It all started in 1999 when the best man at my wedding (Kent) asked me what I wanted for my bachelor trip.
I said "I want 4-wheeling, backpacking, and B-17s".
Who would have guessed he'd deliver.
We set out to find the airplane we knew very little about- '746.
Photo courtesy Dr Kent
There were 5 of us the first run: (l-r) Mike (me), Tommy, Kent (sitting), Gatt, and Hansel.
We found the site. It had been devastated by years of looting, vandalism, and by thermite bombs in the 60s. Apparently that's the military way of "cleaning" a crash site- blowing it up!
As time went on, I became more and more interested (or obsessed as some would say) in the before, during, and after of the crash. To some it's a twisted hunk of metal to jump up and down on and scribe initials in. To others like myself, there's a story to be told.
The breakthrough came when I computer-enhanced the series of poorly-reproduced, hand-drawn maps in the accident report. With much squinting, photoshopping, and guesswork, I developed a revised map of how the debris field looked in 1952. With this new tool and certain assumptions (like no piece of debris would move UP the hill during the subsequent 50 years), we set out in summer of 2000 to find the original impact site and debris trail. What we found was spectacular- untouched by looters, undisturbed by the military, and remarkably similar to the debris field recorded in 1952.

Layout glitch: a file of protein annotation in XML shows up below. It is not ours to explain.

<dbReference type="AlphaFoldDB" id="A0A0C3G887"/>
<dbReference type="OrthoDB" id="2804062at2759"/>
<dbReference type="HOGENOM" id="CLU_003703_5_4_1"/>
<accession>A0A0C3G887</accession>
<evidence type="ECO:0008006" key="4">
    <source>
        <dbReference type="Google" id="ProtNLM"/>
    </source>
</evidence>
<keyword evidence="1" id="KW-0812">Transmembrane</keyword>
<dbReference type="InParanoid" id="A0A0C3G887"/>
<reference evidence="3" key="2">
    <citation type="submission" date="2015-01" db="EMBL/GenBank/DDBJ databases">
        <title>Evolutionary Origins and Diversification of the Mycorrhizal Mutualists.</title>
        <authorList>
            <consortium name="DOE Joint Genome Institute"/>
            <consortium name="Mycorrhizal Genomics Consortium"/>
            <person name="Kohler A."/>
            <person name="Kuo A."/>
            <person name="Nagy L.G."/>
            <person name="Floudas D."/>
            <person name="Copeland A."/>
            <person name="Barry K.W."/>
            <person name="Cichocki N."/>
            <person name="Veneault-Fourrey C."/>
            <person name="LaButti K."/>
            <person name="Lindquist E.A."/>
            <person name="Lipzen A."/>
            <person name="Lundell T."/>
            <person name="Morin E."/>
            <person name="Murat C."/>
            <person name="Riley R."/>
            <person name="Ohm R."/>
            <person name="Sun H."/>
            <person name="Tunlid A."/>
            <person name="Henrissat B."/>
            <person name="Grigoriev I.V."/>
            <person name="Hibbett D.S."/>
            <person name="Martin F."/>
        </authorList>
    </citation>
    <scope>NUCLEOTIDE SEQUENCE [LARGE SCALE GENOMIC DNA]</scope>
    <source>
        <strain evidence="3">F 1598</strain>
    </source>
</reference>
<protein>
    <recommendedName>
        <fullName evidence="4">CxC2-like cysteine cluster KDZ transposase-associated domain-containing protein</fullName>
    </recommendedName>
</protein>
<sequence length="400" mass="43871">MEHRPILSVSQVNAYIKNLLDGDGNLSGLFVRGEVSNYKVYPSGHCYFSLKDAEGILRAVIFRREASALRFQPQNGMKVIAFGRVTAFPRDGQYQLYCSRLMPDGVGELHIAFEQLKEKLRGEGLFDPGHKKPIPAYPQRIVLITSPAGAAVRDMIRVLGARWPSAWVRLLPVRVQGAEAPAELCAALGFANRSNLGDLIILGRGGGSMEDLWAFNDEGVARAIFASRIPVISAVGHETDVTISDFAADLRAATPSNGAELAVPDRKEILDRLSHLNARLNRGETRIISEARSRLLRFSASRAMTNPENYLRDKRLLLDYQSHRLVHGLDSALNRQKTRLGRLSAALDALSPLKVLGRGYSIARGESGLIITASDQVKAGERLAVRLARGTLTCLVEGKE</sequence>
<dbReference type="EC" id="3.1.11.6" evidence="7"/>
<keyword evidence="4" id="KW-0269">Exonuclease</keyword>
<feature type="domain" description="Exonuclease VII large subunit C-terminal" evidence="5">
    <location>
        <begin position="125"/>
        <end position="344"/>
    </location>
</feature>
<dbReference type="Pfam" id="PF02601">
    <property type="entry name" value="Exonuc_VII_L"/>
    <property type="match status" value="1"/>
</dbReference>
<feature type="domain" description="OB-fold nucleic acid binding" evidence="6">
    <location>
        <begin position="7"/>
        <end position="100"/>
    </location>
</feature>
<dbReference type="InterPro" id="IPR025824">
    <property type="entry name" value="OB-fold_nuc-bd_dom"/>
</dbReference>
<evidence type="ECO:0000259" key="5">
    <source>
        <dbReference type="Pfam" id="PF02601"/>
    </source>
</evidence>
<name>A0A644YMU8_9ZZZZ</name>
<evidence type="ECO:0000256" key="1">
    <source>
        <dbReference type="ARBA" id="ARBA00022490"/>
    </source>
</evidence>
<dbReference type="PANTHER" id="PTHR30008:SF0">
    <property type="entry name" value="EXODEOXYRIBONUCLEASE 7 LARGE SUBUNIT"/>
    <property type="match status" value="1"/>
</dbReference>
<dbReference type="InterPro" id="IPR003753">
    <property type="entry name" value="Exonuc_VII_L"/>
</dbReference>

(From a Boeing internal website)
'746 was visited recently by some Boeing folks who were restoring a flyable B-17F (Boeing Bee):
"The next project was the reconstruction of the area where the ball turret had been. A group of volunteers hiked into the hills near Sequim to locate a wreck of a B-17. They removed the section of the fuselage that housed the ball turret and carried it out on a pole. Parts that were needed for N17W were salvaged and repaired. Rebuilding this section also took about a year and included rebuilding the bulkhead on the aft side of the radio room."
The following deceptively simple image is one of the most important aspects of this whole project!
It is an edited GPS map of the debris field giving valuable insight into the final seconds of '746. From this never-before-seen map, we can conclude that first impact was actually the port wing. It sheared off and started the complete crash sequence. Final resting point of the main hulk is edited out of this picture for security reasons.
This map and image copyright Mike Morrow 2001.